The original Church on this site survived the Great Fire, but collapsed in 1671, due to "excessive burials"! A new Church was built in 1675. The building, apart from the tower was removed in 1870. Location: Marks Lane, EC3
A building on this site can probably traced back to 1306, and was possibly the largest in England then. Rebuilt by Wren after the Great Fire. Gutted during WWII and now left as a garden.
Location: Newgate Street, EC1
St Alban, Wood Street
This was one of a number of Churches in the City with the same 'dedication'. St Alban was Britains first martyr! The rest of the building destroyed during WWII, this is all that remains.
Location: Wood Street, EC2
St Alphage, London Wall
Just a few feet South of the original North wall of the City. Well - The board here should tell you the story!
Location: London Wall, EC2
St Augustine with St Faith
Had to take this looking North-east, else St. Paul's Cathedral would dominate! Although St Paul's miraculously survived WWII relatively unscathed, this Church was gutted.
Location: New Change, EC4
St Dunstan in the East
There is a story that during a storm someone once hurried to tell Wren that all of his steeples had been damaged. 'Not St. Dunstan's,' he replied confidently! It wasn't during WWII either, but the rest of the Church was. Now a garden.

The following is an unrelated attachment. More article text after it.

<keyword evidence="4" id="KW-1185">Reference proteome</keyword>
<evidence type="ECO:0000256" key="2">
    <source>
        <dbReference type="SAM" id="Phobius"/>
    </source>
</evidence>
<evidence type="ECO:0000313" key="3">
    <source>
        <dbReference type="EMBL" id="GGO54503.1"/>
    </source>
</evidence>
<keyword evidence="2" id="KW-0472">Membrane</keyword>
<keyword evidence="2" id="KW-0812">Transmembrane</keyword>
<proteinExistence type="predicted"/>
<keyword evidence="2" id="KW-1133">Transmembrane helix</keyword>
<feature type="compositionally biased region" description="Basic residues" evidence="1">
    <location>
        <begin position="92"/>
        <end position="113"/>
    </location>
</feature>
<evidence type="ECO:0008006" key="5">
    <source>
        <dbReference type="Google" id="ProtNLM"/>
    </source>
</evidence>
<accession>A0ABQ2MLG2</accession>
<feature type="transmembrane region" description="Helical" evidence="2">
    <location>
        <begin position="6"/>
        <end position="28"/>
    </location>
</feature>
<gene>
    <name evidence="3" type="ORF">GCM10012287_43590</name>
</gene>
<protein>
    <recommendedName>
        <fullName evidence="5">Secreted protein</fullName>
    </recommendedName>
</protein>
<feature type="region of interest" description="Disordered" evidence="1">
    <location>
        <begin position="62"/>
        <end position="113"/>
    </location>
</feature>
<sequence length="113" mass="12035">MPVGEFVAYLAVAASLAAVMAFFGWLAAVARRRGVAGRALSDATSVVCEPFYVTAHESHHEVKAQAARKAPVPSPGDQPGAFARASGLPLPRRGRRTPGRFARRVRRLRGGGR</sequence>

Location: St Dunstans Lane, EC4
St Martin Orgar
All that remains is the churchyard, and on its North side the Italianate former rectory and slender corner campanile built by John Davies for St Clement Eastcheap in 1851-3.
Location: Martins Lane, EC4
St Mary, Somerset
The tower stands in what was a heavily blitzed stretch of the City. It was not a victim of WWII per se, but the original Church was demolished by an Act of Parliament in 1874!
St Olave Jewry
Situated just a short way from Poultry, this Wren Church, apart from its tower, was demolished in 1888. The proceeds from the sale of land were used to build a new Church in the developing suburbs - St Olave's at Manor Park.